• Single click: off
  • Double click: turbo
  • Triple click: low mode

Mode memory:

  • Yes – both the moonlight modes and general modes have mode memory

Low voltage warning:

  • Yes – according to the manual, when the battery falls below 3.2V, the E14 III goes into moonlight mode. And once it hits 2.9V it will turn off. In my testing, the light turned off at 3.0V on a non-protected battery (so it’s not relying on the battery’s protection circuit)


  • Yes – the E14 has Strobe, Beacon, and SOS that can be accessed by triple clicking

Lock-out mode:

  • Yes – lock-out is enabled with a quadruple click and will be confirmed with 4 blinks. Quadruple click again to disable the lockout.


  • PWM was not detected and Manker says there is no PWM

Additional info: all of that sounds like a lot, but it’s actually very intuitive to use. Single click on/off. Hold to rotate through modes. Double click for turbo, triple for blinkies, quadruple for lock-out. Well done, Manker!

Batteries and charging:

The Manker E14 III comes standard with a 18350 tube and a USB-C rechargeable, protected 18350 1100mAh “high drain” battery. The circuit has an indicator LED that glows green when it’s fully charged, even after you remove the charging cable. It’ll glow red when charging. A short USB-A to USB-C cable is included. It will not charge from a USB-PD (Power Delivery) charger.

The included battery is a bit long for a 18350, but that’s because it’s protected and has built-in charging. It fits comfortably in the E14. Short, non-protected, flat-top 18350 batteries do fit (at least my black Shockli 1150mAh 18350 works fine).

Manker also sells an 18650 tube that will fit both the E14 III and the Manker MC13, but it was not included in the review package. When used with a good 18650 cell, that tube should provide greater runtimes and perhaps higher output while sacrificing some of the compactness of the E14.


For current measurements, a ANENG AN8008 multimeter and UNI-T UT210E clamp meter were used. Lux was measured by a UNI-T UT383 BT at 5 meters. Lumens were measured in a homemade lumen tube using a TSL2591 sensor, calibrated against several known lights including a Wuben TO50R. Temperature was monitored with a MLX90614 IR temperature sensor.

Amp measurements

  • Standby:  90 uA
  • Moonlight 1:  21 mA
  • Moonlight 2:  21 mA
  • Moonlight 3:  21 mA
  • Moonlight 4:  23 mA
  • Moonlight 5:  27 mA
  • Low:  234 mA
  • Med:  570 mA
  • High:  1.6 A
  • Turbo, included 18350:  8.9 A @ 0 sec, 6.5 A @ 30 sec
  • Turbo, wired Samsung 30Q:  11.5 A @ 0 sec, 8.0 A @ 30 sec

Runtime graphs

In my testing with the Manker E 14 III and the included battery, I measured 2909 lumens at turn-on and 2117 at 30 seconds.  It quickly ramped down to 1254 lumens at 1 minute.  Then it went into a regulated 518 lumens at 2 ½ minutes. It dropped down to moonlight at 50 minutes.Turbo topped out at a toasty 66 °C.

High mode was a near-constant 826 lumens for 4 minutes then dropped to 339 lumens. It heated up much more slowly, only reaching 51 °C until it dropped down to moonlight mode at 85 minutes.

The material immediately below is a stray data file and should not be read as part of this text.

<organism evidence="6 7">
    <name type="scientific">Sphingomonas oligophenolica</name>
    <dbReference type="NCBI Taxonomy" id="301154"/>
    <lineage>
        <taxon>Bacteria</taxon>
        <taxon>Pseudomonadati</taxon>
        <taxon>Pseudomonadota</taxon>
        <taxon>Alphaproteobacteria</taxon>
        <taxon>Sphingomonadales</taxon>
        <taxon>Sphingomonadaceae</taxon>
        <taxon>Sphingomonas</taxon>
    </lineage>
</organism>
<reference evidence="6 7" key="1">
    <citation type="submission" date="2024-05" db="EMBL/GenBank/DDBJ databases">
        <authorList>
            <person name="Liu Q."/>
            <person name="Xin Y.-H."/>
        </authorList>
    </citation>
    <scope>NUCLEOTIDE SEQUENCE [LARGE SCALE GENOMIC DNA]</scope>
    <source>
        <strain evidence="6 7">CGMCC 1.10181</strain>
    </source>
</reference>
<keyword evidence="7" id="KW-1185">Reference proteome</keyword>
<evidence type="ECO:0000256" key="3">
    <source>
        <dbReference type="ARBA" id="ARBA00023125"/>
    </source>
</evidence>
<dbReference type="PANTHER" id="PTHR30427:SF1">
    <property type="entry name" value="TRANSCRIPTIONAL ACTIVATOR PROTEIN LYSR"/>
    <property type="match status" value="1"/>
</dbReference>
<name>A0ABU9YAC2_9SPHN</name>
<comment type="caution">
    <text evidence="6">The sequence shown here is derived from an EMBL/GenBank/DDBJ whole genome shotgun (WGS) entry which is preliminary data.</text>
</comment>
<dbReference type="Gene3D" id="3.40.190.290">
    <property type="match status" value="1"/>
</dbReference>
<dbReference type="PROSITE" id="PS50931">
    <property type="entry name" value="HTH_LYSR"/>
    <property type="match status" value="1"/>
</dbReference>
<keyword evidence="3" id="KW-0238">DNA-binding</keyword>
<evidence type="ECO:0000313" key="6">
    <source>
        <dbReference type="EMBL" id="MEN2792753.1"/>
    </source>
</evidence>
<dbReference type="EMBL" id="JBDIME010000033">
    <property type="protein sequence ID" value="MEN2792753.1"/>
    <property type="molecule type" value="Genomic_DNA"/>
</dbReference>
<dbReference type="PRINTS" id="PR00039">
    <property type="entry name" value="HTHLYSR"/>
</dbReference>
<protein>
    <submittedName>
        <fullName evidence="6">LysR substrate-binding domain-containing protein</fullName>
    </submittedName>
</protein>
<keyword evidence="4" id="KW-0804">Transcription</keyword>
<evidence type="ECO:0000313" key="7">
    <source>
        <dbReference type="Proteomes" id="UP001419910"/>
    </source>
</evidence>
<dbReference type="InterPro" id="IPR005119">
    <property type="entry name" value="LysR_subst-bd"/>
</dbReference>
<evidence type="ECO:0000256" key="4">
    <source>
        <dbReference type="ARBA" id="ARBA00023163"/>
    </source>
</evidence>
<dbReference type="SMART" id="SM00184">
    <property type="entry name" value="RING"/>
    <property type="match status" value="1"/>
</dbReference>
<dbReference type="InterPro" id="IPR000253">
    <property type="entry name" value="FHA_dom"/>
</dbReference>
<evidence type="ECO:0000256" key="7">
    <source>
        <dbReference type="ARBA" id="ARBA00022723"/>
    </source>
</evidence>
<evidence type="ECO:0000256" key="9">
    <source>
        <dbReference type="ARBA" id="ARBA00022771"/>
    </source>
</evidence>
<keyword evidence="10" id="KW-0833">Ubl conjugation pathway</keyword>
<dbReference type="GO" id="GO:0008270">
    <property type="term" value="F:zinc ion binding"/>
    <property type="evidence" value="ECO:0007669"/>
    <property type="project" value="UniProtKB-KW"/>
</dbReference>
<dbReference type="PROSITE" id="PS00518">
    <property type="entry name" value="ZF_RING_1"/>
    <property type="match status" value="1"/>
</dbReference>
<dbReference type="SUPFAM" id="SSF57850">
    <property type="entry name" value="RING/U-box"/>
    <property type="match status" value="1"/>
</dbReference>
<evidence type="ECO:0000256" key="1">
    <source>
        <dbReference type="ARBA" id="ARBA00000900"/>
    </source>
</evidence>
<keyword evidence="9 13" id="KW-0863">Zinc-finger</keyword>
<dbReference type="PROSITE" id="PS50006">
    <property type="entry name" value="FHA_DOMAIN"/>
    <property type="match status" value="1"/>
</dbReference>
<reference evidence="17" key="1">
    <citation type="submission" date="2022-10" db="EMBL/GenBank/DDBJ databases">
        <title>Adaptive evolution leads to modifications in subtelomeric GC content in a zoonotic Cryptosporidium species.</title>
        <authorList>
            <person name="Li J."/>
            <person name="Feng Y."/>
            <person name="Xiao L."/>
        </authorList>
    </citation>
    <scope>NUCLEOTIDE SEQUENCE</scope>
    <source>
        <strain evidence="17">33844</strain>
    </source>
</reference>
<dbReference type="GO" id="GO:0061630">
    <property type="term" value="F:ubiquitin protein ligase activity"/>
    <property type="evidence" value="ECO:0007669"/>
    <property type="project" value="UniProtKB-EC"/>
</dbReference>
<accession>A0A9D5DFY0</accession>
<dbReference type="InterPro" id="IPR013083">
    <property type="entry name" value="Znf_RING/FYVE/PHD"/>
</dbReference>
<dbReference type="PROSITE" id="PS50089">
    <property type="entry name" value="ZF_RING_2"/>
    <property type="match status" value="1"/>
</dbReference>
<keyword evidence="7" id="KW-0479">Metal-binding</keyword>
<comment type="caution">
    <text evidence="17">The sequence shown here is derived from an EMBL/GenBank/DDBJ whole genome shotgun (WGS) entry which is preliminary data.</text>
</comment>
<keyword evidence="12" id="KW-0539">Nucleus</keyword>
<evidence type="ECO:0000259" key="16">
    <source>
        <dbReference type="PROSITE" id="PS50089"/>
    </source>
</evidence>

Lumen measurements (for each mode)

I measure lumens in a homemade “lumen tube”. It’s good, but not perfect. I’d consider these numbers to be +/- 10% of actuality.

  • Moonlight 1:  [too low to measure]
  • Moonlight 2:  [too low to measure]
  • Moonlight 3:  1 lm
  • Moonlight 4:  3 lm
  • Moonlight 5:  5 lm
  • Low:  128 lm (spec: 180 lm)
  • Med:  339 lm (spec: 400 lm)
  • High:  826 lm (spec: 1000 lm)
  • Turbo, included 18350:  2909 @ 0 sec, 2117 @ 30 sec (spec: 4000 lm)
  • Turbo, wired Samsung 30Q:  4135 @ 0 sec, 3274 @ 30 sec (spec: 4000 lm)

Throw numbers:

  • 261 lx @ 5 meters
  • 6525 cd (spec: 6000 cd)
  • Throw: 162 m / 177 yd (spec: 155 m)


Image 1: Indoor beamshot, left to right: Manker E14 III, Wuben TO50R, Meote FM1 LH351D 5000K, Lumintop FW3B SST-20 4000K

Outdoor beam shots are taken at 25m (82ft) using a Pixel 3 set to ISO 200 with ½ second exposure time

Compared to: Manker MC13, Sofirn SP33 v3, Brinyte PT18 PRO, C8 XPL

Disclaimer: This flashlight was sent to me for review at no cost, by Mankerlight. I have not been paid to review, nor have I been holding back on problems or defects.

Final Verdict


  1. Very compact
  2. Huge floody beam
  3. Versatile and intuitive UI
  4. Efficient, no-PWM driver
  5. Good temperature regulation
  6. Full kit with a nice USB-rechargeable battery
  7. Deep carry clip
  8. 18650 tube option


  1. Lumen figures seem fairly overstated
  2. Low could be lower (there’s a big jump from moonlight to “low”)
Reviewer Gabriel
Author: Gabriel

Rating: 5 stars ★★★★★

Yes, I’m a bit disappointed that the observed lumens don’t line up with their factory specs. Unfortunately, elevated specs are way too common in the flashlight world. The specs say 4000 lumens were measured with the 18350 battery and I’m not sure if I buy that. With a high drain 18650 battery, it can hit 4000 lumens. So I think it’s misleading… but it is technically capable of 4000 lumens.Outside of turbo, the driver is really well regulated. It’s a super-compact, elegant looking hotrod. And Manker has finally delivered a great UI. The 18350 limitations aside, the Manker E14 III is an excellent flashlight.

Manker E14 III for sale